June 4, 2011
It’s an escalation, of course. The Apaches will be able to attack targets where Gaddafi has hidden his military assets among civilians.
But helicopters are particularly vulnerable to ground fire, which means that the alliance will probably begin to pay in blood for protecting Libya’s civilians.
“This was the first operational mission flown by British Army Apaches at sea,” British Secretary of State for Defense Liam Fox said.
“The additional capabilities now being employed by NATO further reinforces the UK’s enduring commitment and NATO’s determination to… ensure that the people of Libya are free to determine their own future.”
Military analysts say attack helicopters will allow more precise strikes against pro-Gaddafi forces hiding in built-up areas than the high-flying jets used so far, while reducing the risk of civilian casualties.
But given the vulnerability of helicopters to ground fire, their deployment also increases the risk of Western forces suffering their first casualties of the campaign.
Speaking in the rebel-held eastern city of Benghazi, the head of the rebel council Mustafa Abdel Jalil welcomed NATO’s deployment of attack helicopters.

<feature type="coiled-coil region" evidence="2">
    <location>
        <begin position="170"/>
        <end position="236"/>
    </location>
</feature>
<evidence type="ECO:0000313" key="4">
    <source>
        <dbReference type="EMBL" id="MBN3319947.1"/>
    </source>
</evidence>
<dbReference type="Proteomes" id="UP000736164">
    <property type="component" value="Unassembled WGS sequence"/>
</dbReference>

“We welcome any measures that would expedite the departure of Gaddafi and his regime,” he told reporters in the eastern rebel stronghold of Benghazi, where British Foreign Secretary William Hague later arrived for talks with council members.
NATO keeps talking about how “isolated” Gaddafi is. Considering that the dictator spent most of the 1980’s as head of a pariah state, I wonder how much more isolated he could get?
Gaddafi doesn’t need anybody or any country to stay in power. As long as he commands the loyalty of the army, the rebels will be stymied in their efforts to topple him. NATO is avoiding the implications of this fact and will continue to do so until they deploy the necessary ground troops to decisively defeat Gaddafi and drive him from power – or kill him.